The Hope Tree: Kids Talk about Breast Cancer by Laura Numeroff, David M. McPhail, Wendy S. Harpham |, Hardcover | Barnes & Noble
The Hope Tree: Kids Talk about Breast Cancer

The Hope Tree: Kids Talk about Breast Cancer

by Laura Numeroff, David M. McPhail, Wendy S. Harpham
     
 

Editorial Reviews

Publishers Weekly - Publisher's Weekly
Cuddly animal characters lay it on the line in the opening note of The Hope Tree: Kids Talk About Breast Cancer by Laura Numeroff and Dr. Wendy Harpham, illus. by David McPhail: "Once a week we play games and talk about movies, our families, sports, school, books, and, oh yeah, our moms' cancer." Drawing on actual accounts, the authors create a fictional support group, which addresses 10 topics familiar to families dealing with the disease. Originally published in 1999 with limited distribution, this paper-over-board edition will benefit the Susan G. Komen Breast Cancer Foundation. A comforting and compassionate volume. ( Sept.) Copyright 2001 Cahners Business Information.
Publishers Weekly - Publishers Weekly
Cuddly animal characters lay it on the line in the opening note of The Hope Tree: Kids Talk About Breast Cancer by Laura Numeroff and Dr. Wendy Harpham, illus. by David McPhail: "Once a week we play games and talk about movies, our families, sports, school, books, and, oh yeah, our moms' cancer." Drawing on actual accounts, the authors create a fictional support group, which addresses 10 topics familiar to families dealing with the disease. Originally published in 1999 with limited distribution, this paper-over-board edition will benefit the Susan G. Komen Breast Cancer Foundation. A comforting and compassionate volume. ( Sept.) Copyright 2001 Cahners Business Information.
Children's Literature
The hardest sickness a child might have to face is the serious illness of a parent. The authors worked together with children to help create this informative book. The writings come from a group of five to twelve year olds who gather to talk about each of their mothers' breast cancer. They write advice pieces like "The day my family found out" or "Family meetings." They write words of encouragement like "Picturing cancer makes it less scary", "You can't catch it," or "Looking for the good things in something bad." All their thoughts, feelings, and ideas are well represented by David McPhail's emotion-filled pictures. Both words and illustrations can open up needed and helpful discussions. 2001, Simon & Schuster,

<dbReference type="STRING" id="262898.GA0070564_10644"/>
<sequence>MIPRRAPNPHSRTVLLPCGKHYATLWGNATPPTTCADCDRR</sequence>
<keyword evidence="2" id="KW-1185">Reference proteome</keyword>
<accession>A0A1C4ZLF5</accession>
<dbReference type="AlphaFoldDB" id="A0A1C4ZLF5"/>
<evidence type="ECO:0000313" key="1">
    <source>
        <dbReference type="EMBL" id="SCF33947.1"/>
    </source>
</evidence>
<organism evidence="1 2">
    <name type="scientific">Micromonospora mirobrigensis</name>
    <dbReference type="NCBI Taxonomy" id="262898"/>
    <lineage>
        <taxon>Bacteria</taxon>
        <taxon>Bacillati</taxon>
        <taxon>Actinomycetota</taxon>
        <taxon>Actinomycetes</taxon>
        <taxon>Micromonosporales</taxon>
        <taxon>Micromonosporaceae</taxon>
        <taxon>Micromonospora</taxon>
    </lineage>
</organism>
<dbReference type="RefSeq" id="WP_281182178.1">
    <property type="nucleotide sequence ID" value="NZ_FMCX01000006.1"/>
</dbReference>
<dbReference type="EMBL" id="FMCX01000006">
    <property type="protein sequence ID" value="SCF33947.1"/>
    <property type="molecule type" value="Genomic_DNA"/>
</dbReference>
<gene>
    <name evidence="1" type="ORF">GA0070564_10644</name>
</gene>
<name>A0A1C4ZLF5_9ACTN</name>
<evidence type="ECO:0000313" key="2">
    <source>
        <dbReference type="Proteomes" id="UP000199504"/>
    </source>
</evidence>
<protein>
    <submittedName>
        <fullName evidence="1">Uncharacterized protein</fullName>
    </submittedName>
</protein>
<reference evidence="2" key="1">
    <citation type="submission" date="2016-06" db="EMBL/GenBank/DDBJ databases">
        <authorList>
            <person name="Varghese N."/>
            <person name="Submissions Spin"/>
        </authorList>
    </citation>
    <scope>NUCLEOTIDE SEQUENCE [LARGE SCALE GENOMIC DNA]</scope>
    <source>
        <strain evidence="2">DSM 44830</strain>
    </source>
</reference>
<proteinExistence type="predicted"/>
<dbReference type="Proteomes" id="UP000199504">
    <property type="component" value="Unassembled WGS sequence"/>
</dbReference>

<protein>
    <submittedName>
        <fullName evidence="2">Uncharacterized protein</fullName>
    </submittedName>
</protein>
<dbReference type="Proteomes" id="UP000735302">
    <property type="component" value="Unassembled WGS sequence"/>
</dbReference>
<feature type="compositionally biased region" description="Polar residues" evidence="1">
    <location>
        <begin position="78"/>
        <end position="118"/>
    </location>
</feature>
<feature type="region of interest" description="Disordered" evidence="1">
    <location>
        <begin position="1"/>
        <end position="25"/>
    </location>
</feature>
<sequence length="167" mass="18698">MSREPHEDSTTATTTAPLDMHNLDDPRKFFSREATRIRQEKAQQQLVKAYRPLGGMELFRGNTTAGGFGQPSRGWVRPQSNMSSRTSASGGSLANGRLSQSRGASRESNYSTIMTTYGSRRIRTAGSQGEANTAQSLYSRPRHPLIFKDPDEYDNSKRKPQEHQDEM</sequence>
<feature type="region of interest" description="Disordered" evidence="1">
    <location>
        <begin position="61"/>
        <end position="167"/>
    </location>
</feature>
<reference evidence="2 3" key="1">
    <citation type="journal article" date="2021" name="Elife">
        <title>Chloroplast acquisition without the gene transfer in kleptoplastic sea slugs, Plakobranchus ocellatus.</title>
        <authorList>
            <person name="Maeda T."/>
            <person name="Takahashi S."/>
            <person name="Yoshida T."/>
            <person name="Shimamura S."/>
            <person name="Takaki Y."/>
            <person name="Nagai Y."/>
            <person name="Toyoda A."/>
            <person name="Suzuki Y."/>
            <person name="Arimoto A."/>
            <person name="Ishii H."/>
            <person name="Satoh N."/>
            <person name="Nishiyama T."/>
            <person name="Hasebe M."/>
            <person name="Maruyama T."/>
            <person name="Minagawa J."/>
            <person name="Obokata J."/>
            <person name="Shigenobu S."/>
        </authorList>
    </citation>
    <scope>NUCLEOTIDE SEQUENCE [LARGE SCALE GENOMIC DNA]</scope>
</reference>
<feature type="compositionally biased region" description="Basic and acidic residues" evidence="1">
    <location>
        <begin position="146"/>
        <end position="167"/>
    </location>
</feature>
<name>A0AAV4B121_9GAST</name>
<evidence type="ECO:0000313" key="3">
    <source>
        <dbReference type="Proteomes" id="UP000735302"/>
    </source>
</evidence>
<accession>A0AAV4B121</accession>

— Susie Wilde
School Library Journal - School Library Journal
K-Gr 4-A comforting picture book written to help children cope with a mother's breast cancer. The authors have created 10 "testimonials" by animal characters in an imaginary support group, allowing each of them to talk about issues they are facing. The "narrators," all between the ages of 5 and 12, describe how the family reacted to the diagnosis, meeting the doctors and nurses, trying to look for good things among the bad, and dealing with scary emotions, and they offer hints for helping Mom feel better. In the final spread, "Jessie, age 9 1/2," expresses her feelings and creates a hope tree, each leaf representing one wish for the future. The writing styles change with the age of the animal. McPhail's full-page illustrations of the animal children in typical human situations are appealing, and his colors are soft and reassuring. Young children of women with breast cancer, often stifled by the chaos and fear experienced by the family, would greatly benefit from the discussions this book should stimulate and the comfort it provides.-Mary R. Hofmann, Rivera Middle School, Merced, CA Copyright 2001 Cahners Business Information.

Product Details

ISBN-13:
9780689845260
Publisher:
Simon & Schuster Books For Young Readers
Publication date:
09/01/2001
Pages:
32
Product dimensions:
8.68(w) x 11.30(h) x 0.36(d)
Age Range:
5 - 8 Years

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